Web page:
By Charles F. McKhann
Drawing on in-depth interviews with those who have been demise and with the physicians who cared for them, in addition to on his personal reviews as a doctor, Dr. Charles McKhann argues persuasively that physician-assisted loss of life can be made legally on hand lower than convinced situations.
Read or Download A Time to Die: The Place for Physician Assistance PDF
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Extra info for A Time to Die: The Place for Physician Assistance
But devices could certainly < previous page page_21 next page > < previous page page_22 next page > Page 22 be developed that would be set up by the physician but activated by the patienteven by blinking an eye two or three timesso that technically the final step would be assisted suicide. Organ Failure Patients with pulmonary or renal failure can now be supported for indefinite lengths of time by appropriate equipment. Their lives can also be cut short by discontinuing the technical supportin about a week after ceasing dialysis or a few minutes after stopping respiratory support.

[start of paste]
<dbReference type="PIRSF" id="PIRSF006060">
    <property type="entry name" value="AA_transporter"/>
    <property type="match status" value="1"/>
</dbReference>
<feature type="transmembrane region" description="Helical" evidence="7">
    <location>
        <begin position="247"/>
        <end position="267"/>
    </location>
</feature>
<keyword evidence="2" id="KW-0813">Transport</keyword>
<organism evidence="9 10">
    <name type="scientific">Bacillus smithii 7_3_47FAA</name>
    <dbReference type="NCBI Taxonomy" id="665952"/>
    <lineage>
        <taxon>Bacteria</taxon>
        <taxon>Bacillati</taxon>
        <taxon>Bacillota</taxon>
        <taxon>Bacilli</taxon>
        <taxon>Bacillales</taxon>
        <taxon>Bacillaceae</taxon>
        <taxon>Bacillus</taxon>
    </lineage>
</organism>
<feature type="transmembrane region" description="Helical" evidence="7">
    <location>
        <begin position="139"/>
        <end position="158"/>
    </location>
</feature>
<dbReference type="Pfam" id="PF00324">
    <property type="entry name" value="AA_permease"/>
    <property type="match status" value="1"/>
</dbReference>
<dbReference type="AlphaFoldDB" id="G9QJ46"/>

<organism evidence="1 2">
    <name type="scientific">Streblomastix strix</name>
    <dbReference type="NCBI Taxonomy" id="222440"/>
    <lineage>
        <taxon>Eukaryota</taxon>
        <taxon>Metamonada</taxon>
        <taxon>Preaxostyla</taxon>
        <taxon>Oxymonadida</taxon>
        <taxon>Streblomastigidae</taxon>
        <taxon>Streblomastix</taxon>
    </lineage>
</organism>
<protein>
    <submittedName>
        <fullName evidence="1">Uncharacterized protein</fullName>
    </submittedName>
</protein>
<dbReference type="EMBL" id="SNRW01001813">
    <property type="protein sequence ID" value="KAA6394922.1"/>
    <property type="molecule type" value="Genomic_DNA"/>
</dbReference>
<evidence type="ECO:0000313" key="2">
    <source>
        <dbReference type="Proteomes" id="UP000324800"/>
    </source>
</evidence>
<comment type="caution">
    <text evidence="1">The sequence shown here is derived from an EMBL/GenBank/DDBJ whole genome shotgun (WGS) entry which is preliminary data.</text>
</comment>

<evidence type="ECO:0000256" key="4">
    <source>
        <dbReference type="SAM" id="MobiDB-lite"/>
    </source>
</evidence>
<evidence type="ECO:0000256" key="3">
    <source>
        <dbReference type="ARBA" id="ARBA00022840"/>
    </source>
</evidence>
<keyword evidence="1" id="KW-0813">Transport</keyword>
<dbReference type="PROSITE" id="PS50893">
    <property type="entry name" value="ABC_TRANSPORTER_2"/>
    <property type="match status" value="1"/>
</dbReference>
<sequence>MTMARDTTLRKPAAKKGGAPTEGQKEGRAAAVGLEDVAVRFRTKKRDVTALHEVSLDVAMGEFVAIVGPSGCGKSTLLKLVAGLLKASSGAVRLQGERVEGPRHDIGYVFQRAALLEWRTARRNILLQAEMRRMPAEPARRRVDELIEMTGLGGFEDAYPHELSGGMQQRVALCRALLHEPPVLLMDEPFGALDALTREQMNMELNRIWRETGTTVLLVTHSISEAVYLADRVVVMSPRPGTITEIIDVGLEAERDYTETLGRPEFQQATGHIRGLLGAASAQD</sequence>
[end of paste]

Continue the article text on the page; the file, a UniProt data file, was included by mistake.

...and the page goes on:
These and many other forces contribute to the current disagreement over assisted dying. The essence of the question is power. As the opposing forces of patient autonomy and physician paternalism seek a new balance point, the important question with respect to assisted dying will be who should have the last word, who should be the gatekeeperthe patient who requests assistance, the physician who is asked to provide it, or the state that wishes to supervise it? 26 In the quest for a maximum level of self-determination, we should not lose sight of the fact that state approval of assisted dying will be coupled with requirements and restrictions.
Several components should be included in a sound and rational decision-making process: 1. One should have the ability to understand and assess the illness itself as the cause of the suffering that is to be ended. Closely related is the < previous page page_46 next page > < previous page page_47 next page > Page 47 ability to understand and weigh all of the alternatives to earlier death, including further treatment, comfort care, or hospice. 2. A rational decision should involve some understanding of the impact an elective, earlier death would have on family and close friends.